chriswebb on TwitterChris Webb on FacebookSubscribe to the RSS FeedLinkedIn

Can Brands Be Social? Shel Israel says “No.”

Wiley author Shel Israel has started an interesting conversation with Jeremiah Owyang about wither or not “brands” can be social.  Jeremiah asked if brands should build their own networks, or use existing social nets.  Shel says brands can not be social, only people can.  I’m not so sure I completely agree - yet.

As I have written before, I keep 2 Twitter identities, one of which is one of our brands, Wrox.  The identities are distinctly different, but both “me” - @chriswebb is Chris Webb, editor who talks about publishing, social applications and their occasional intersection.  @wrox is still Chris Webb, editor, but the conversation focuses on programming, web development, .NET and other topics of interest to Wrox readers.

Why keep them separate?  Well, followers of @wrox may not care at all about what @chriswebb has to say about social media and publishing in general, while @chriswebb followers probably are not interested in the latest ASP.NET MVC release.  It is not obvious to @wrox followers that it is Chris Webb behind the username (although I don’t really hide that fact,) and I don’t think they care.  To them it’s just Wrox - a source of programming books and online content.

I touched on this subject briefly via Twitter earlier today, and got an intersting comment from a follower of both @wrox and @chriswebb:

@wrox is fundamentally different than, say, @mcdonalds or @tylenol
@wrox has the ability to gather a community (in this case developers) into one, big conversation. it’s a great experiment.

But back to Shel’s point - is Wrox being social or is it all just Chris Webb?  Is part of what defines the Wrox brand already social?  What do you think?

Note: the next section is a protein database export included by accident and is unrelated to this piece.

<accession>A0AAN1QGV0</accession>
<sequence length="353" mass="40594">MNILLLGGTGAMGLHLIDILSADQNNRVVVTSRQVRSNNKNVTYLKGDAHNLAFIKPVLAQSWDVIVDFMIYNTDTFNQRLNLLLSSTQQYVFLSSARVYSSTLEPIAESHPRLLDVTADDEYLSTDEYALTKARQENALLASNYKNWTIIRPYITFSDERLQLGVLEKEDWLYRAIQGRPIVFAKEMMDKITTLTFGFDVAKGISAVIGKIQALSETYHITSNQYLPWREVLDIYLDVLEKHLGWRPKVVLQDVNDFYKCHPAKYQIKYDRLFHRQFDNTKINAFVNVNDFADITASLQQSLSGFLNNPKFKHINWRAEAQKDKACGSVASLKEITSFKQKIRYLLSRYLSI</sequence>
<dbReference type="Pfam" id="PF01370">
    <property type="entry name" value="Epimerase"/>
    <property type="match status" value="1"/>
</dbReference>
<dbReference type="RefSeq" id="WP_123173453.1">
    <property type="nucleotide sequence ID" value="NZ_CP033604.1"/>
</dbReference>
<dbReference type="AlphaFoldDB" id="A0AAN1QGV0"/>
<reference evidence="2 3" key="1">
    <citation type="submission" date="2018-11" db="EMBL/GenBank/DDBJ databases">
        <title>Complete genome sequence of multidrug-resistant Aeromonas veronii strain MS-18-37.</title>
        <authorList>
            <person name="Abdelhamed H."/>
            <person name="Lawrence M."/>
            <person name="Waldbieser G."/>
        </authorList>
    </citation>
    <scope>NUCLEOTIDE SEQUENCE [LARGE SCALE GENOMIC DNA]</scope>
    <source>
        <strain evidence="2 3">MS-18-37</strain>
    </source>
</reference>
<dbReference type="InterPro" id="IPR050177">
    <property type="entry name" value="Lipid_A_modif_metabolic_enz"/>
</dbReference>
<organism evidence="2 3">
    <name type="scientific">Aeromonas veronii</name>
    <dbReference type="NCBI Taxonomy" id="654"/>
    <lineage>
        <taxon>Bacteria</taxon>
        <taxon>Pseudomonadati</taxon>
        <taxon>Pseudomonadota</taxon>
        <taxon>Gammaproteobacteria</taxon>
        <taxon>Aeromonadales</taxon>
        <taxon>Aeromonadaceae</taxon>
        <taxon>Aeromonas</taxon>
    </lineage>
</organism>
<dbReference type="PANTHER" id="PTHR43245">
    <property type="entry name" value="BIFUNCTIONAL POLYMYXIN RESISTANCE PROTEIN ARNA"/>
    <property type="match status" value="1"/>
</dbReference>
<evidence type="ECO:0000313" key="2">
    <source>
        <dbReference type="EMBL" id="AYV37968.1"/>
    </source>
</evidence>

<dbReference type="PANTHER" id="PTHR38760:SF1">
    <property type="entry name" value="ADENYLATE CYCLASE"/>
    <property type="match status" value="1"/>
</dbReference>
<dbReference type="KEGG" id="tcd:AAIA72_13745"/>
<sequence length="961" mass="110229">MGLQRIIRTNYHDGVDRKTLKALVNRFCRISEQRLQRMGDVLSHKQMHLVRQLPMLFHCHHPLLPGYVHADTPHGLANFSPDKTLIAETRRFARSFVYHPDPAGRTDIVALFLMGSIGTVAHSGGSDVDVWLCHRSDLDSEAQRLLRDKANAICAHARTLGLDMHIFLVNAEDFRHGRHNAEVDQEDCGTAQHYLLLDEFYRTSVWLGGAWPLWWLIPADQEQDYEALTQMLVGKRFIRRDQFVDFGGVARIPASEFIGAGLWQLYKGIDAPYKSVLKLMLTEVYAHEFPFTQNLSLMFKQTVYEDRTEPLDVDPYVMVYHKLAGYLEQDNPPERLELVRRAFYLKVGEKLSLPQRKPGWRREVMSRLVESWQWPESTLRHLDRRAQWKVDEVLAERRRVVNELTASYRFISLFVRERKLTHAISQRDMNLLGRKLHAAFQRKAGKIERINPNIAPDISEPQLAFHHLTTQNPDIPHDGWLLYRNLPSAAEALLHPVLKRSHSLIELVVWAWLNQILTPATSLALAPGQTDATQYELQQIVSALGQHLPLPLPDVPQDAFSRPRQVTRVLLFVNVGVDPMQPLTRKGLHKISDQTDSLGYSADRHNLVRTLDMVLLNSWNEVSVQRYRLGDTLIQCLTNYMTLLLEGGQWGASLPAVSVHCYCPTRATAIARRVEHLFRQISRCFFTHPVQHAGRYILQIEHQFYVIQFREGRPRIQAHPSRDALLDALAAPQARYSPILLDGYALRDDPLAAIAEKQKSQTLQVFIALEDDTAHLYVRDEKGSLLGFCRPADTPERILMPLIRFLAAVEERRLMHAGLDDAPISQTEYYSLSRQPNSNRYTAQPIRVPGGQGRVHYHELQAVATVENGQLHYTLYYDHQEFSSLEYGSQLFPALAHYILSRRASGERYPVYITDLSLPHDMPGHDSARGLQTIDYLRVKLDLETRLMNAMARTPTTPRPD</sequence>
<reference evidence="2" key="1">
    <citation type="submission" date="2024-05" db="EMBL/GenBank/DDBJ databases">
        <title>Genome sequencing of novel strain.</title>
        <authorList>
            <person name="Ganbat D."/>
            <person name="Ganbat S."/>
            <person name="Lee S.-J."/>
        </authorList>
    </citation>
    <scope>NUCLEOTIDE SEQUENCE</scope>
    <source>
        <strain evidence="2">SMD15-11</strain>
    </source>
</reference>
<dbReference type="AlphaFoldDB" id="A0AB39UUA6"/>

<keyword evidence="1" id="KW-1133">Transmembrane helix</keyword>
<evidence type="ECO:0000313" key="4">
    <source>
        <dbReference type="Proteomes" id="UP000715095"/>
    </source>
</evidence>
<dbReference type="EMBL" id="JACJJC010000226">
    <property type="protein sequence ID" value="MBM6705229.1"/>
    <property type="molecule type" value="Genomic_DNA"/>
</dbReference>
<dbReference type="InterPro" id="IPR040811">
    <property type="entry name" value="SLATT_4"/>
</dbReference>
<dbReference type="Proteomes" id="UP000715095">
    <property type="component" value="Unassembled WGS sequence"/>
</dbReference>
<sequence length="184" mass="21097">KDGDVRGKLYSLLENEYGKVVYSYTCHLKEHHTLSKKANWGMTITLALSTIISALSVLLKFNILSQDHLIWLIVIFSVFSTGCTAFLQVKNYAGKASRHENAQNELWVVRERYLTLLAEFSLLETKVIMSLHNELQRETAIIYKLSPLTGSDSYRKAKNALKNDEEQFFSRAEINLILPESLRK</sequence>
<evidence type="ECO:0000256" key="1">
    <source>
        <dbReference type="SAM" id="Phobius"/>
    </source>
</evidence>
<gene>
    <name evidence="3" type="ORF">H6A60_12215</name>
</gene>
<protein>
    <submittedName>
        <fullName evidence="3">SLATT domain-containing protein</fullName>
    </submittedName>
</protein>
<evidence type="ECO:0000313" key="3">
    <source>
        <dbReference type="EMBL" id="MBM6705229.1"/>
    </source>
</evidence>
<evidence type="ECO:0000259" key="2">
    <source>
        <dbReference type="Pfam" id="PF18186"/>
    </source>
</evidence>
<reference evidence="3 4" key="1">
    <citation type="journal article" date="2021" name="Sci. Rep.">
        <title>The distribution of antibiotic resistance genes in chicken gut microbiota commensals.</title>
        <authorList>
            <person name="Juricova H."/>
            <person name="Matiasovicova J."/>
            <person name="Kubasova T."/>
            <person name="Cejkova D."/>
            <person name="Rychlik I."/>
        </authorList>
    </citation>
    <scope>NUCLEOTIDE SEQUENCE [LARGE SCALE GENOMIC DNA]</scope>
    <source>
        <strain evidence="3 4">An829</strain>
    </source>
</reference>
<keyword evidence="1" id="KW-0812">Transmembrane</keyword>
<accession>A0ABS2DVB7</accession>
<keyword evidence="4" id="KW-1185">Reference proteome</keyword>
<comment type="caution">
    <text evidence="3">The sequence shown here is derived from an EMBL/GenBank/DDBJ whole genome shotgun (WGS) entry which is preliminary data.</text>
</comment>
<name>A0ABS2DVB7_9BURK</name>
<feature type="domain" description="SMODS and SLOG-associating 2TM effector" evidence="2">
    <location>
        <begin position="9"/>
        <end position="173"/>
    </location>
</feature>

• Terry Heath

    This is an interesting question. I have a new blog and it's on my own name domain, but I've struggled if it should have its own identity or if it's just an extension of me. With its own identity it can focus on a niche, while if it's part of me . . . people are more complicated. If it's under my own name, I can't fit myself into a niche. But it occurred to me this morning in the shower, perhaps I'm a niche myself.

    So what I've done is settled in under my own name and given myself a nickname that sort of ties parts of me together. I'm still working on it, and maybe later it will split in two directions. For now, it's easier to manage if I'm just one entity.

    The idea of personal branding is very interesting.

  • Ah, Steven - always to the point. :)

    I'll continue to think about this.

  • vaspers

    No.

  • boB Rudis

    To answer the question "is Wrox being social or is it all just Chris Webb?" you ened to ask a different question: "If Chris were to 'go away', would anyone else at Wrox be able to effectively assume the mantle of @wrox". In other words, it's important that more than just one person 'get it' within the organization and understand the (potentially complex and never overtly stated) rules of the medium.

    I realize that during the exploratory phase it may just be one person persisting with the idea until is osmoses and becomes part of the culture. However, it is possible for companies to get it as wrong in the Twitterverse as they do in the blogosphere (REF: http://arstechnica.com/news.ar....

    [I can't believe I used "twitterverse" and "blogosphere" in the same sentence before 0830 PST...need more caffeine]

blog comments powered by Disqus